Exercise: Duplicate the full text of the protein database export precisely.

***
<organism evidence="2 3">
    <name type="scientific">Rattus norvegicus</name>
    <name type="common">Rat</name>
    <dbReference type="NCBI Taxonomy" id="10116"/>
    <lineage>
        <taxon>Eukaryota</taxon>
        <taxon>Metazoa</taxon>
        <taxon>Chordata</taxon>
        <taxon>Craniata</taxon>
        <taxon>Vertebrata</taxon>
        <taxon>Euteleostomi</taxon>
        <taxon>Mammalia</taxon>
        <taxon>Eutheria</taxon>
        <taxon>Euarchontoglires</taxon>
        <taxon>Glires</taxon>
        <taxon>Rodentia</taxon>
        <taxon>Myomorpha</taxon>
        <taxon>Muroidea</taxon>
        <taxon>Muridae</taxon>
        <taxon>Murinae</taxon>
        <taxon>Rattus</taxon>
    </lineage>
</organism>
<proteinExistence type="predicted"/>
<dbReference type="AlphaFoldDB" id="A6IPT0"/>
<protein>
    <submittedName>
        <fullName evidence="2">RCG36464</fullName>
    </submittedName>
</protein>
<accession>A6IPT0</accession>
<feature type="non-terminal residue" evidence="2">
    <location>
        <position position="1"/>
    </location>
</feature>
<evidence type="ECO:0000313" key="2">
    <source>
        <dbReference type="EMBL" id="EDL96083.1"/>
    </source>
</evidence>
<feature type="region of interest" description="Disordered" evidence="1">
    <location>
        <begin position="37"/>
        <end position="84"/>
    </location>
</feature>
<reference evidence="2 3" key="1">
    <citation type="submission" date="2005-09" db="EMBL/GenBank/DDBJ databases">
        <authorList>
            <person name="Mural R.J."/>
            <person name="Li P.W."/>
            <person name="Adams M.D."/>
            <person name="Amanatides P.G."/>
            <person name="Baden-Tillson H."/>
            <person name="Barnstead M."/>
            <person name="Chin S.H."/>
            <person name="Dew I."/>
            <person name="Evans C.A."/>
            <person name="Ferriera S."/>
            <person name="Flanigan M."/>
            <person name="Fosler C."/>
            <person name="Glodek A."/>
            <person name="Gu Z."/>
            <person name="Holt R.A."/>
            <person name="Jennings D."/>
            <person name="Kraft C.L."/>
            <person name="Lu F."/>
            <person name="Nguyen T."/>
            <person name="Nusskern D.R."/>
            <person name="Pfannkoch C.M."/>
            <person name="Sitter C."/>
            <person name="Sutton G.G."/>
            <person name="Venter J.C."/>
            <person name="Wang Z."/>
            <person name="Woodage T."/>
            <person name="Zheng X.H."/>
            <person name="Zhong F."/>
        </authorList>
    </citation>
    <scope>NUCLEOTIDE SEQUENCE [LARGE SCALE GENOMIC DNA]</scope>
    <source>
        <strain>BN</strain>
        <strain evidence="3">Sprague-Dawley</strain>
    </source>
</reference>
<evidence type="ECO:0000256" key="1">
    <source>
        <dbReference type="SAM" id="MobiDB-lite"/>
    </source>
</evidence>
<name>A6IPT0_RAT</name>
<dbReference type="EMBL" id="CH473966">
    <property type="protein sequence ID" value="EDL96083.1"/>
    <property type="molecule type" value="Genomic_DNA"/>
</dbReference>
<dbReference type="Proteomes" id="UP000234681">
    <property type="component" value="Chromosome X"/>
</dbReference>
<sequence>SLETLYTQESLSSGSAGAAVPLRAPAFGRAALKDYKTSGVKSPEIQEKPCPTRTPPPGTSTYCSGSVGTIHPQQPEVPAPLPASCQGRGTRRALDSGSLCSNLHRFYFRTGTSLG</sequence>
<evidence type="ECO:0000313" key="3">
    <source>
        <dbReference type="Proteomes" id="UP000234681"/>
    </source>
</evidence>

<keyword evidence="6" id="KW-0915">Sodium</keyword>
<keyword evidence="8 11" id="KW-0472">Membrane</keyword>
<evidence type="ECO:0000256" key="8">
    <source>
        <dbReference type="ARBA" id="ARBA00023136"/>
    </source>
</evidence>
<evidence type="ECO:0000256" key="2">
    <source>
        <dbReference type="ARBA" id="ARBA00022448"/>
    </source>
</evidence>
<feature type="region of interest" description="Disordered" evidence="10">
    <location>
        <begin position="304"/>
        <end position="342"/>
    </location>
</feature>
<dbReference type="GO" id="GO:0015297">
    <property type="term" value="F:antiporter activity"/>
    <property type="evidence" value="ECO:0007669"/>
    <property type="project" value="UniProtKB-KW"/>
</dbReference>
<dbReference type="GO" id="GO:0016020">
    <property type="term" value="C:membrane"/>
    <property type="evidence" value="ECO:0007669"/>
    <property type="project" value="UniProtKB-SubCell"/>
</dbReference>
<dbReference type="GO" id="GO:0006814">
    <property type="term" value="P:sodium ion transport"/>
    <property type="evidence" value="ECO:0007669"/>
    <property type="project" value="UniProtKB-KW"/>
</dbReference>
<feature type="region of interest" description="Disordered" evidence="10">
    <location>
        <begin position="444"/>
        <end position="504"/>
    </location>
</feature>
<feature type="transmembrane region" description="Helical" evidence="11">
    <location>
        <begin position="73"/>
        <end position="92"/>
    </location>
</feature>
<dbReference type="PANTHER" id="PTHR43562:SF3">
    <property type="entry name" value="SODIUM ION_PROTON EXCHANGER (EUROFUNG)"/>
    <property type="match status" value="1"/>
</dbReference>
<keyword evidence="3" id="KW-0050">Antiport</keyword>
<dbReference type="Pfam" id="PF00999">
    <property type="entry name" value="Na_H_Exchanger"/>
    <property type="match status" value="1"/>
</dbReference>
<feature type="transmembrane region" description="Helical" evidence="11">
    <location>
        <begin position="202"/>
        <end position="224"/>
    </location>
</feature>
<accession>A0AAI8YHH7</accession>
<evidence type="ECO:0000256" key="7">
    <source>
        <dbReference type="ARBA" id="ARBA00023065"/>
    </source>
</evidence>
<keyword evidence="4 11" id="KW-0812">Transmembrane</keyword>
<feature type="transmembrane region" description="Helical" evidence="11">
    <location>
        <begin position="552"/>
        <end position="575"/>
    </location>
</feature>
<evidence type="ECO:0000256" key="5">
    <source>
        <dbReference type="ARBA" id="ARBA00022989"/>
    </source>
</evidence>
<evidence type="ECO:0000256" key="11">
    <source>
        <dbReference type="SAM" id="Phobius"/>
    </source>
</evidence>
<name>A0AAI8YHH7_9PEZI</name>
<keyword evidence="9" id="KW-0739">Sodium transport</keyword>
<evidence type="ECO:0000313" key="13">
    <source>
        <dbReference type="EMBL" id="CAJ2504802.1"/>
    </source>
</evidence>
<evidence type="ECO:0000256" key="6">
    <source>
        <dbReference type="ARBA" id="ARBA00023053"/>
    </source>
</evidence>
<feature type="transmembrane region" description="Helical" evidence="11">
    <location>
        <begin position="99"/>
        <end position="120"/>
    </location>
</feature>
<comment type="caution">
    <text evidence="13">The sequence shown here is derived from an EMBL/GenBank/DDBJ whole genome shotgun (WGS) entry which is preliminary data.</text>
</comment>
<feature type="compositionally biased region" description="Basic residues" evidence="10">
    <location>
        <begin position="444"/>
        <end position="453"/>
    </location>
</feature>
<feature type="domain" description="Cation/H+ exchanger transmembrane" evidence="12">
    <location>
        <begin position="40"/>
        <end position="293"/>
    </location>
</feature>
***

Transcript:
<organism evidence="2 3">
    <name type="scientific">Rattus norvegicus</name>
    <name type="common">Rat</name>
    <dbReference type="NCBI Taxonomy" id="10116"/>
    <lineage>
        <taxon>Eukaryota</taxon>
        <taxon>Metazoa</taxon>
        <taxon>Chordata</taxon>
        <taxon>Craniata</taxon>
        <taxon>Vertebrata</taxon>
        <taxon>Euteleostomi</taxon>
        <taxon>Mammalia</taxon>
        <taxon>Eutheria</taxon>
        <taxon>Euarchontoglires</taxon>
        <taxon>Glires</taxon>
        <taxon>Rodentia</taxon>
        <taxon>Myomorpha</taxon>
        <taxon>Muroidea</taxon>
        <taxon>Muridae</taxon>
        <taxon>Murinae</taxon>
        <taxon>Rattus</taxon>
    </lineage>
</organism>
<proteinExistence type="predicted"/>
<dbReference type="AlphaFoldDB" id="A6IPT0"/>
<protein>
    <submittedName>
        <fullName evidence="2">RCG36464</fullName>
    </submittedName>
</protein>
<accession>A6IPT0</accession>
<feature type="non-terminal residue" evidence="2">
    <location>
        <position position="1"/>
    </location>
</feature>
<evidence type="ECO:0000313" key="2">
    <source>
        <dbReference type="EMBL" id="EDL96083.1"/>
    </source>
</evidence>
<feature type="region of interest" description="Disordered" evidence="1">
    <location>
        <begin position="37"/>
        <end position="84"/>
    </location>
</feature>
<reference evidence="2 3" key="1">
    <citation type="submission" date="2005-09" db="EMBL/GenBank/DDBJ databases">
        <authorList>
            <person name="Mural R.J."/>
            <person name="Li P.W."/>
            <person name="Adams M.D."/>
            <person name="Amanatides P.G."/>
            <person name="Baden-Tillson H."/>
            <person name="Barnstead M."/>
            <person name="Chin S.H."/>
            <person name="Dew I."/>
            <person name="Evans C.A."/>
            <person name="Ferriera S."/>
            <person name="Flanigan M."/>
            <person name="Fosler C."/>
            <person name="Glodek A."/>
            <person name="Gu Z."/>
            <person name="Holt R.A."/>
            <person name="Jennings D."/>
            <person name="Kraft C.L."/>
            <person name="Lu F."/>
            <person name="Nguyen T."/>
            <person name="Nusskern D.R."/>
            <person name="Pfannkoch C.M."/>
            <person name="Sitter C."/>
            <person name="Sutton G.G."/>
            <person name="Venter J.C."/>
            <person name="Wang Z."/>
            <person name="Woodage T."/>
            <person name="Zheng X.H."/>
            <person name="Zhong F."/>
        </authorList>
    </citation>
    <scope>NUCLEOTIDE SEQUENCE [LARGE SCALE GENOMIC DNA]</scope>
    <source>
        <strain>BN</strain>
        <strain evidence="3">Sprague-Dawley</strain>
    </source>
</reference>
<evidence type="ECO:0000256" key="1">
    <source>
        <dbReference type="SAM" id="MobiDB-lite"/>
    </source>
</evidence>
<name>A6IPT0_RAT</name>
<dbReference type="EMBL" id="CH473966">
    <property type="protein sequence ID" value="EDL96083.1"/>
    <property type="molecule type" value="Genomic_DNA"/>
</dbReference>
<dbReference type="Proteomes" id="UP000234681">
    <property type="component" value="Chromosome X"/>
</dbReference>
<sequence>SLETLYTQESLSSGSAGAAVPLRAPAFGRAALKDYKTSGVKSPEIQEKPCPTRTPPPGTSTYCSGSVGTIHPQQPEVPAPLPASCQGRGTRRALDSGSLCSNLHRFYFRTGTSLG</sequence>
<evidence type="ECO:0000313" key="3">
    <source>
        <dbReference type="Proteomes" id="UP000234681"/>
    </source>
</evidence>

<keyword evidence="6" id="KW-0915">Sodium</keyword>
<keyword evidence="8 11" id="KW-0472">Membrane</keyword>
<evidence type="ECO:0000256" key="8">
    <source>
        <dbReference type="ARBA" id="ARBA00023136"/>
    </source>
</evidence>
<evidence type="ECO:0000256" key="2">
    <source>
        <dbReference type="ARBA" id="ARBA00022448"/>
    </source>
</evidence>
<feature type="region of interest" description="Disordered" evidence="10">
    <location>
        <begin position="304"/>
        <end position="342"/>
    </location>
</feature>
<dbReference type="GO" id="GO:0015297">
    <property type="term" value="F:antiporter activity"/>
    <property type="evidence" value="ECO:0007669"/>
    <property type="project" value="UniProtKB-KW"/>
</dbReference>
<dbReference type="GO" id="GO:0016020">
    <property type="term" value="C:membrane"/>
    <property type="evidence" value="ECO:0007669"/>
    <property type="project" value="UniProtKB-SubCell"/>
</dbReference>
<dbReference type="GO" id="GO:0006814">
    <property type="term" value="P:sodium ion transport"/>
    <property type="evidence" value="ECO:0007669"/>
    <property type="project" value="UniProtKB-KW"/>
</dbReference>
<feature type="region of interest" description="Disordered" evidence="10">
    <location>
        <begin position="444"/>
        <end position="504"/>
    </location>
</feature>
<feature type="transmembrane region" description="Helical" evidence="11">
    <location>
        <begin position="73"/>
        <end position="92"/>
    </location>
</feature>
<dbReference type="PANTHER" id="PTHR43562:SF3">
    <property type="entry name" value="SODIUM ION_PROTON EXCHANGER (EUROFUNG)"/>
    <property type="match status" value="1"/>
</dbReference>
<keyword evidence="3" id="KW-0050">Antiport</keyword>
<dbReference type="Pfam" id="PF00999">
    <property type="entry name" value="Na_H_Exchanger"/>
    <property type="match status" value="1"/>
</dbReference>
<feature type="transmembrane region" description="Helical" evidence="11">
    <location>
        <begin position="202"/>
        <end position="224"/>
    </location>
</feature>
<accession>A0AAI8YHH7</accession>
<evidence type="ECO:0000256" key="7">
    <source>
        <dbReference type="ARBA" id="ARBA00023065"/>
    </source>
</evidence>
<keyword evidence="4 11" id="KW-0812">Transmembrane</keyword>
<feature type="transmembrane region" description="Helical" evidence="11">
    <location>
        <begin position="552"/>
        <end position="575"/>
    </location>
</feature>
<evidence type="ECO:0000256" key="5">
    <source>
        <dbReference type="ARBA" id="ARBA00022989"/>
    </source>
</evidence>
<evidence type="ECO:0000256" key="11">
    <source>
        <dbReference type="SAM" id="Phobius"/>
    </source>
</evidence>
<name>A0AAI8YHH7_9PEZI</name>
<keyword evidence="9" id="KW-0739">Sodium transport</keyword>
<evidence type="ECO:0000313" key="13">
    <source>
        <dbReference type="EMBL" id="CAJ2504802.1"/>
    </source>
</evidence>
<evidence type="ECO:0000256" key="6">
    <source>
        <dbReference type="ARBA" id="ARBA00023053"/>
    </source>
</evidence>
<feature type="transmembrane region" description="Helical" evidence="11">
    <location>
        <begin position="99"/>
        <end position="120"/>
    </location>
</feature>
<comment type="caution">
    <text evidence="13">The sequence shown here is derived from an EMBL/GenBank/DDBJ whole genome shotgun (WGS) entry which is preliminary data.</text>
</comment>
<feature type="compositionally biased region" description="Basic residues" evidence="10">
    <location>
        <begin position="444"/>
        <end position="453"/>
    </location>
</feature>
<feature type="domain" description="Cation/H+ exchanger transmembrane" evidence="12">
    <location>
        <begin position="40"/>
        <end position="293"/>
    </location>
</feature>